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  • LoneWolf343

    The dogs vs. buns quandary is because of a quirk of the different manufacturing processes. Each packet of hot dogs is actually a pound of meat (which is why jumbo-sized franks are only 8 a packet,) where buns are baked in pans of 8.

    • Christian Piatt

      which reinforces my point. Substrate rigid systems or habits yield inefficient results.

      • mteston1

        “Right” exactly “Right” and the structure can never do “Right” turns only human beings acting as human beings can, as you point out, can stop it. But the machinery grinds on.

        • $122284574

          It is, indeed, the Machine, and a psychotic one at that.

          • Jacques Ellul (1954) “The Technological Society”
          • Lewis Mumford (1967) “The Myth of the Machine: Technics and Human Development”
          • Ivan Illich (1995) “Blasphemy: A Radical Critique of Our Technological Culture”
          • Alf Hornborg (2001) “The Power of the Machine: Global Inequalities of Economy, Technology, and Environment”

      • R Vogel

        Not for the bun industry! Follow the money….

  • Ok – What would happen if we stopped?

    The wind-battered ship off of the coast of Malta In Acts 28? is a metaphoric example! When the ship was at the point of breaking apart, the sailors took soundings, then dropped anchor. They chose to STOP sailing and wait for daylight. That’s precisely what the church should do – drop anchor and wait for light.

    I have good reason to say, “God knows what we need and has already responded,” but unless we are willing to stop, we will not hear God’s voice.

    What if we did things differently?
    I think tons of people are open to doing things differently, but I’m of the opinion that we can’t just ‘fix’ the present model. We need to scrap it and start from scratch.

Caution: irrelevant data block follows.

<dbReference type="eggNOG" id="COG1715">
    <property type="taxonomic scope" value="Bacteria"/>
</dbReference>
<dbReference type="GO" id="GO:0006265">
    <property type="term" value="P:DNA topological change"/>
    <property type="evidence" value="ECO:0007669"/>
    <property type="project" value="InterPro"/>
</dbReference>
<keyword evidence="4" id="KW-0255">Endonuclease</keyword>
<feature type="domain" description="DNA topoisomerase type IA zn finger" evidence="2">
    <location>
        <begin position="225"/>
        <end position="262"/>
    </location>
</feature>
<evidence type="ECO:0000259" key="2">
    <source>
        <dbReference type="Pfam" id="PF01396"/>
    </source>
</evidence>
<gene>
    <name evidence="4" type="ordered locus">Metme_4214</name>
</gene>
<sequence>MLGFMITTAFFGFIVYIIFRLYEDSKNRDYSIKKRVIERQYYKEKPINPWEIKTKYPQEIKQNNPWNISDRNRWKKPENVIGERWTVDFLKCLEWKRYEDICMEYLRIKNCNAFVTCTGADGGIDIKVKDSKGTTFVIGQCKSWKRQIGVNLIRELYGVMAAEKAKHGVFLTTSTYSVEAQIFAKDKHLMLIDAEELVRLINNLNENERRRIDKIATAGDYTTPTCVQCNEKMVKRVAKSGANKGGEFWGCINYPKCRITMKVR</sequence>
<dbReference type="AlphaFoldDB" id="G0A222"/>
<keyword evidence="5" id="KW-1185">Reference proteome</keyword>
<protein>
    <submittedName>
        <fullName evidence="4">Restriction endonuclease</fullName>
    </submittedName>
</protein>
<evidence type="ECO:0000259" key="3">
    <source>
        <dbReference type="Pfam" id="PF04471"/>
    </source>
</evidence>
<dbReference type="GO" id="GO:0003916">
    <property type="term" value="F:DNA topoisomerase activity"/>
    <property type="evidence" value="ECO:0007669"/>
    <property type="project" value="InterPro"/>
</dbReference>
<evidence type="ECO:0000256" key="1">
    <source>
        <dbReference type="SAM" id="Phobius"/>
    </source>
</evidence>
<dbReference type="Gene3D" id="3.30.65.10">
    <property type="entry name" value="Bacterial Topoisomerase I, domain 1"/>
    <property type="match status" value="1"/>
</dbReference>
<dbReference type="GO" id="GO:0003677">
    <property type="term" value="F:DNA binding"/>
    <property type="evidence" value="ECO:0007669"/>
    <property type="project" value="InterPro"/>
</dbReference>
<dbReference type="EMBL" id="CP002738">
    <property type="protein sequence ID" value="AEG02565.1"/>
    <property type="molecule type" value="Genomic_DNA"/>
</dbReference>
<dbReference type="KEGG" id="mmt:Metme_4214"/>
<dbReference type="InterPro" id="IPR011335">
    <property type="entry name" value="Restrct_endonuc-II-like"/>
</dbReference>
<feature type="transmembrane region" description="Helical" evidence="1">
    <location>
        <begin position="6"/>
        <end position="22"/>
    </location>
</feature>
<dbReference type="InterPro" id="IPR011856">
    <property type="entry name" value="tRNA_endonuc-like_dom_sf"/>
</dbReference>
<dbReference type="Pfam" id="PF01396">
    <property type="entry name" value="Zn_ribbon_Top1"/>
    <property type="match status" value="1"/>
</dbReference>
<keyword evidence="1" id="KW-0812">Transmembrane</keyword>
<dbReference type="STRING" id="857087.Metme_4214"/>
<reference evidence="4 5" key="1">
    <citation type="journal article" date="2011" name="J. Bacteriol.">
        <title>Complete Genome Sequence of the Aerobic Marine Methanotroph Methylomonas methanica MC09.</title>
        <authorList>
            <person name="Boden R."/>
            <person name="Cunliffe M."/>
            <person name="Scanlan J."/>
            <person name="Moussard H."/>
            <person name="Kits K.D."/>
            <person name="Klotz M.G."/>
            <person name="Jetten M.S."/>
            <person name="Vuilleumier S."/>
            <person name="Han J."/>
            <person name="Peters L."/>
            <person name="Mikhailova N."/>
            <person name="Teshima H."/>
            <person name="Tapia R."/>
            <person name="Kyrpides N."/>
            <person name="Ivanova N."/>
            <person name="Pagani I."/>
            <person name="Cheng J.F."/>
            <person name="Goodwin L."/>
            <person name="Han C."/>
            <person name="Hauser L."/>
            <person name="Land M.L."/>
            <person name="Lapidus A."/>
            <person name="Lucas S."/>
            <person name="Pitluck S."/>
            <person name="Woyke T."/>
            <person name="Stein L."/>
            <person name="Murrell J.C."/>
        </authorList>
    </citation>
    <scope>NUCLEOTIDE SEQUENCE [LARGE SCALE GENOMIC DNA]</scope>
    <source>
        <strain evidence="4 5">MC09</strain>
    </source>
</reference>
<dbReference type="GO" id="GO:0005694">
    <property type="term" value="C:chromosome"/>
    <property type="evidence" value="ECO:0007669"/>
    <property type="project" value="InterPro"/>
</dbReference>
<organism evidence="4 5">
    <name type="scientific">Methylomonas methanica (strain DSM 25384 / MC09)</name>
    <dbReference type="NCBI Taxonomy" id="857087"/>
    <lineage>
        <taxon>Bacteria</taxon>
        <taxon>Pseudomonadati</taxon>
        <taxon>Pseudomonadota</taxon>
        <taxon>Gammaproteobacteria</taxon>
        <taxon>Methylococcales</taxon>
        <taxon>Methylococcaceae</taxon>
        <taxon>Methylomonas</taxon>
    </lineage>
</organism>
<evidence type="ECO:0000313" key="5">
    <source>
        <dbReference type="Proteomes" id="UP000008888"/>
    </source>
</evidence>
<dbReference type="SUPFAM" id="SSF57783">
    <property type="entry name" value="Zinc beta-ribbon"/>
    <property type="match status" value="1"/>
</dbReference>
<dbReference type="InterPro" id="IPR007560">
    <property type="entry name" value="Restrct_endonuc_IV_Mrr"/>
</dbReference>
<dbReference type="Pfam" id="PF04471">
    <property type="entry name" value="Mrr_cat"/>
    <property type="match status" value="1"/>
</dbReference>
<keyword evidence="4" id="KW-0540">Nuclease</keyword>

“The Net – An Organizational Vision for the Church of Tomorrow” replaces the present institutional model with human nets that are cast out over the spiritual waters of small geographic areas. In other words, a socially conscious organization of people become “A Net” for the purpose of responding to the needs of a particular neighborhood – thereby bringing the spirit of Christ to the people.

    “The Net” to which I refer is specific in size, number, function, and purpose. It’s not just a random group of people. It’s also not a Presbyterian, Baptist, or whatever net. It doesn’t own property and it doesn’t require membership or dues to function. “The Net” is a network of humans organized in a specific way for social good – not for the purpose of teaching or preaching. People are free to worship and believe as they please, but when difficulties or needs arise, “The Net” is equipped to respond to the needs.

    This type of organizational model originated with the Mosaic encampment; then the model was repeated by Jesus during the feeding of the 5,000, and wrapped in a covenant of love during the feeding of the 4,000. The model was implemented in Acts 1, before the days of persecution, and described by several of John of Patmos’ visions in Revelation.

    Talk about breaking out of cycles of dysfunction and inefficiency!

    If the net-making vision were implemented today, the kingdom of heaven would actually become a net, as Jesus taught in the parable. “The Net” would be a single-level egalitarian entity that spreads outward to blanket the earth, village by village. Completely different from the way the church functions today. “The Net” reflects “The Way” of Jesus. If we took it seriously we’d all become fishers of people for the purpose of making more and more nets – not for the purpose of converting people to a particular brand of Jesus! In the end – souls are saved because neighborhoods would be saved.